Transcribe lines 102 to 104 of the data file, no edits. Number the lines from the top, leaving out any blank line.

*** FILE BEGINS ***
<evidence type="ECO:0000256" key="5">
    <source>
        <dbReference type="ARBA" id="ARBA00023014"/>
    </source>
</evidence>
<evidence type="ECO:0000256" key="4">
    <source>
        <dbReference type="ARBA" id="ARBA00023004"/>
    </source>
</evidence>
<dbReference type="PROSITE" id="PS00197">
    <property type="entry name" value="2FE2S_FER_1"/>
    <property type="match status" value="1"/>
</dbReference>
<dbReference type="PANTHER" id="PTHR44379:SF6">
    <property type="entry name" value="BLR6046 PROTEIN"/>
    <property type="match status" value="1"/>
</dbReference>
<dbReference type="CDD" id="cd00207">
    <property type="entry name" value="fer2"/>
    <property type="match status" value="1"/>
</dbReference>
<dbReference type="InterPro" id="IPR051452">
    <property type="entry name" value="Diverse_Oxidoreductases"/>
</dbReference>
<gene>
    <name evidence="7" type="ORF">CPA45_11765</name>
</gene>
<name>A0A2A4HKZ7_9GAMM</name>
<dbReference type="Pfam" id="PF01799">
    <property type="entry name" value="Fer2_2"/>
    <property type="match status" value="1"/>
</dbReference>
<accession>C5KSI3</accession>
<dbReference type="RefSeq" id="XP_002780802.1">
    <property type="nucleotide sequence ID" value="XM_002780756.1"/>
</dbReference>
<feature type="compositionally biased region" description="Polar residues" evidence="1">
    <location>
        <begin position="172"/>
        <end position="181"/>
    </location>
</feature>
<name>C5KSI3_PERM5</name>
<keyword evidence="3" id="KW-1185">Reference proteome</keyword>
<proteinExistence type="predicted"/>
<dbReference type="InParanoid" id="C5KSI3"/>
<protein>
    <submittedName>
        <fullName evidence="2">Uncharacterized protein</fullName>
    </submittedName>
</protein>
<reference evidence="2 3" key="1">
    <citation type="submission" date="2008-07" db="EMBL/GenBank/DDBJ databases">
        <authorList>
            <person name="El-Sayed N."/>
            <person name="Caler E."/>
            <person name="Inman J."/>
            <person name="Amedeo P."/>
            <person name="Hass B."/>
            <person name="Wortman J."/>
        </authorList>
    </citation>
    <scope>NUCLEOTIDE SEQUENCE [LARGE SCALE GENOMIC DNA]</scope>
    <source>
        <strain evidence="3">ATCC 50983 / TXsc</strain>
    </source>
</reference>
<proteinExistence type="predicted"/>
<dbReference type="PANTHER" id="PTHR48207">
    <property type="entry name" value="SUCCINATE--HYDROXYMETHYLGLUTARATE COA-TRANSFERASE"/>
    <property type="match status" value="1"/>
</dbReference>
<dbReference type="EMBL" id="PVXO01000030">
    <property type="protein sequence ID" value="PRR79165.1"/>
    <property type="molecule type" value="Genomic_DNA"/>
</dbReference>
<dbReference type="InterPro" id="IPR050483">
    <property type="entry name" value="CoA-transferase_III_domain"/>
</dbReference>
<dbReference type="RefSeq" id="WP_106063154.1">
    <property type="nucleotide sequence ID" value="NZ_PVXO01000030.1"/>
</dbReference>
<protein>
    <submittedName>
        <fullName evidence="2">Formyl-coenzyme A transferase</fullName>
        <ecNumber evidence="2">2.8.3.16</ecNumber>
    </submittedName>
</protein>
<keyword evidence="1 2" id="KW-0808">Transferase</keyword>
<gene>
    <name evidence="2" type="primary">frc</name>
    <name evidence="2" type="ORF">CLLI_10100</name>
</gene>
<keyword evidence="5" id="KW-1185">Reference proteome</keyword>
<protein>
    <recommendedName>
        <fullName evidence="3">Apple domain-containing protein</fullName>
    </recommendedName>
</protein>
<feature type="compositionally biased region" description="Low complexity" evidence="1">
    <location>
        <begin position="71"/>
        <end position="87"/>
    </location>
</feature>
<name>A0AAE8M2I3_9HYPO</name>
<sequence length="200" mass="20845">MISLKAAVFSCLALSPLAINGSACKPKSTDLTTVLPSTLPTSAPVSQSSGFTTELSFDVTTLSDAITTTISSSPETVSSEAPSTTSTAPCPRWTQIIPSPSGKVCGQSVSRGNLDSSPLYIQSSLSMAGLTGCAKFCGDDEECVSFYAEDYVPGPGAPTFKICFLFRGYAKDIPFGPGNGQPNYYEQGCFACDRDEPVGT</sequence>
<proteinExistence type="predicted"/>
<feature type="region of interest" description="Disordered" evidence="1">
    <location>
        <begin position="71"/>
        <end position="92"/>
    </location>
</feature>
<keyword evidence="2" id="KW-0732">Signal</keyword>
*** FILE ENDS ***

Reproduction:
    <location>
        <begin position="71"/>
        <end position="87"/>